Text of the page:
House Republicans’ Next Target: Reports of Antisemitism in K-12 Schools

School district officials have faced off with students, parents, school board members and teachers about issues related to the Israel-Hamas war — but until now, not members of Congress.

On Wednesday, leaders from three public school districts — New York City; Berkeley, Calif.; and Montgomery County in Maryland — will be questioned by members of the House Committee on Education and the Workforce, which has grilled four college presidents on accusations of campus antisemitism, helping to topple two of them.

For the three public school leaders, who are likely to face a similarly tense environment, “it’s hard to imagine a less welcome invitation,” said Justin Driver, a professor at Yale Law School who is an expert on how constitutional law applies to schools.

The three school districts, all diverse, have robust American Jewish communities. They are also in staunchly liberal areas, making them ripe targets for the Republicans who run the committee. And they have had their share of controversies.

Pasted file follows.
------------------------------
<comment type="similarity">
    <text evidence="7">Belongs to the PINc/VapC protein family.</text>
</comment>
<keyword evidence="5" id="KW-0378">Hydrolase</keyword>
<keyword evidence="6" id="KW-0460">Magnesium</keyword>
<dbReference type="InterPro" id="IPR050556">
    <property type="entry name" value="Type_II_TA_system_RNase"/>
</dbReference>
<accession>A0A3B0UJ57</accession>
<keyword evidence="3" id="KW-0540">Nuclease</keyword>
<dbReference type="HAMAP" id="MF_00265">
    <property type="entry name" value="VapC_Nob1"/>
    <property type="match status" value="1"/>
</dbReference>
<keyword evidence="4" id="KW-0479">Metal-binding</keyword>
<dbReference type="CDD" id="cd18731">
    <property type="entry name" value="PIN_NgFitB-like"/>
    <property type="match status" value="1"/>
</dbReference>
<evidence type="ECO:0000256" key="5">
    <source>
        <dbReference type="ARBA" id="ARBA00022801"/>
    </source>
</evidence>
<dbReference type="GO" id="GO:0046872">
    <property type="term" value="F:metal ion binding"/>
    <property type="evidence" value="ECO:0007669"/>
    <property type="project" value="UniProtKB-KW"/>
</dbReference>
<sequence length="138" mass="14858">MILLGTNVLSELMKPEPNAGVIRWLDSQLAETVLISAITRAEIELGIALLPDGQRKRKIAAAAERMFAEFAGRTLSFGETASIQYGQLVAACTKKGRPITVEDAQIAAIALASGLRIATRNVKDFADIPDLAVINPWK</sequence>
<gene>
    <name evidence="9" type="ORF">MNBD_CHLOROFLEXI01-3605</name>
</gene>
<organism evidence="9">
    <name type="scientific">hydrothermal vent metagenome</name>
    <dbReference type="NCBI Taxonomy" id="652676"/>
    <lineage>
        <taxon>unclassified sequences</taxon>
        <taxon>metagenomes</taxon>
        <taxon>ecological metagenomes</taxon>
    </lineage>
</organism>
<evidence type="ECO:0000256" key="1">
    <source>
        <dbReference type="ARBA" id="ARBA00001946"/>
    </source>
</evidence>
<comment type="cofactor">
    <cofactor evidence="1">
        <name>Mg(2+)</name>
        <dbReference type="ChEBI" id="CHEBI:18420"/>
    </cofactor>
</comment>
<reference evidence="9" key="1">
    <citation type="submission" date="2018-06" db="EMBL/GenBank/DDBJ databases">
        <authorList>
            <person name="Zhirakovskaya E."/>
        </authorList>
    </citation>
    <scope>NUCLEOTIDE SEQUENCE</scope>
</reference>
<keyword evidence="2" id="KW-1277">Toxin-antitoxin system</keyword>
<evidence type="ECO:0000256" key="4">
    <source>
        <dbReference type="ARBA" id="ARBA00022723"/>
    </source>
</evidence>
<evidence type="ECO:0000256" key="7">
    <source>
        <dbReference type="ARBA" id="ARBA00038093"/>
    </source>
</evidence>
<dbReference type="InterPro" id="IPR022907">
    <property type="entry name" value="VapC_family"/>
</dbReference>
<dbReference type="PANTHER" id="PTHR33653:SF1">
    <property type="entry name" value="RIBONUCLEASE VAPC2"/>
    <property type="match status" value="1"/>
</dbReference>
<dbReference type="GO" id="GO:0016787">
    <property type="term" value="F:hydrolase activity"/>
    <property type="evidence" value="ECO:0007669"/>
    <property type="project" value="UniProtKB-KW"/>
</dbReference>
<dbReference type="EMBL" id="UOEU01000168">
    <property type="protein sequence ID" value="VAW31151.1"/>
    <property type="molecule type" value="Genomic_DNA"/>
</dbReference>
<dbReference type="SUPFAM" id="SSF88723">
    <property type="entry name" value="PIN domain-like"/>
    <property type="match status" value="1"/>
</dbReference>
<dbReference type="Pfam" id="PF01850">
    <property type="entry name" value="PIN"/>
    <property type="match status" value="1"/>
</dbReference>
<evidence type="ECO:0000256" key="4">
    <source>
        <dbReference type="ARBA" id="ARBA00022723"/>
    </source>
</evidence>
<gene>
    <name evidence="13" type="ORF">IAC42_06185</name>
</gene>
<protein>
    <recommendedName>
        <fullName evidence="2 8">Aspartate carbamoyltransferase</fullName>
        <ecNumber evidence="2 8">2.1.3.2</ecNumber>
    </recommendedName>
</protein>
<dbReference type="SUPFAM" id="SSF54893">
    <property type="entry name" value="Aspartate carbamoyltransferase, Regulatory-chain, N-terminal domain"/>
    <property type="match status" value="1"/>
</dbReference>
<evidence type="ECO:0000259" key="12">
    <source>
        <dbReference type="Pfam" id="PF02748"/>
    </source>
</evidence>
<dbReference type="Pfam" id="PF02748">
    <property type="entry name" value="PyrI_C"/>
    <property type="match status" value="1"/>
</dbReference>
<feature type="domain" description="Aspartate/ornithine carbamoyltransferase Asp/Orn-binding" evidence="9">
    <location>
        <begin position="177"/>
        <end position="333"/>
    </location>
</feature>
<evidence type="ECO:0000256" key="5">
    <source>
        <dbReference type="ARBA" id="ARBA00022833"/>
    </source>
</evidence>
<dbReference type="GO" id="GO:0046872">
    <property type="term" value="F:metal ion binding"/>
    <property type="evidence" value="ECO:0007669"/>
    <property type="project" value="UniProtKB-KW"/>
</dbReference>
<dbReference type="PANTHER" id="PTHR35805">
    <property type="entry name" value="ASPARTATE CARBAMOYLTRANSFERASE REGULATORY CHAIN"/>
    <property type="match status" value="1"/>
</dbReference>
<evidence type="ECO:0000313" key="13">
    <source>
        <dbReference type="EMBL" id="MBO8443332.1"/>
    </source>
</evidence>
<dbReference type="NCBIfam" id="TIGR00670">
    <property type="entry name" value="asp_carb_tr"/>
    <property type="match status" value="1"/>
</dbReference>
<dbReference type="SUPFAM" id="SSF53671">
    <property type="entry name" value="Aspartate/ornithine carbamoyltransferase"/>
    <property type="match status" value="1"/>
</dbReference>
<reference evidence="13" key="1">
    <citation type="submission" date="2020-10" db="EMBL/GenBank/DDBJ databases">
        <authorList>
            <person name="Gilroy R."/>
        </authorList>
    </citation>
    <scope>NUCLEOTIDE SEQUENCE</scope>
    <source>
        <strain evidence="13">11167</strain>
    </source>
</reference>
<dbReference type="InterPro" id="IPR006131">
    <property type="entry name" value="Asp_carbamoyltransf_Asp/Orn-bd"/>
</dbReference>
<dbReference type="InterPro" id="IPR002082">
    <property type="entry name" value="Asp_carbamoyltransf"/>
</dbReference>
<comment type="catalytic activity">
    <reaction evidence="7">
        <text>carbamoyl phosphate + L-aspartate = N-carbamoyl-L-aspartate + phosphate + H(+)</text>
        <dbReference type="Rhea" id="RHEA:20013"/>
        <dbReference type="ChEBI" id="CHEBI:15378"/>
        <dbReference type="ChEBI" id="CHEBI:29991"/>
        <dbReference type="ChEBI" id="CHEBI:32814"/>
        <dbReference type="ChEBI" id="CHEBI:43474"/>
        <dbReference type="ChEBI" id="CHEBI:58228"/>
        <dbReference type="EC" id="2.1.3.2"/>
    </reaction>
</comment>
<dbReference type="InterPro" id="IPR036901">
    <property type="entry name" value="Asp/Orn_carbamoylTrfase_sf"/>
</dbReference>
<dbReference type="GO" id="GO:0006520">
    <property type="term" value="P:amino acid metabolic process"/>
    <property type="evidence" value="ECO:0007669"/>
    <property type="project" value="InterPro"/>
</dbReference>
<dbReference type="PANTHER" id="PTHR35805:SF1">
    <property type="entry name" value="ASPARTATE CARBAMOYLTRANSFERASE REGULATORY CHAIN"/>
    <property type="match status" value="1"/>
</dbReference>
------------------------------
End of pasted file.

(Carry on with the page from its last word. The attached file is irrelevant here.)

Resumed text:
In New York City, an elementary school posted a map of the “Arab world” that did not label Israel, identifying the country as “Palestine.” In Montgomery County, outside Washington, swastikas have been drawn on school desks. And in Berkeley, several teachers presented lessons that referred to Israeli “apartheid” against Palestinians.

The district leaders — David Banks, chancellor of New York City schools; Enikia Ford Morthel, superintendent of Berkeley schools; and Karla Silvestre, the school board president in Montgomery County — must walk a tightrope at the hearing. They are likely to face complex questions about free speech and the point at which protest of Israel veers into antisemitism. Those are matters of contentious debate, both nationally and in their own communities.

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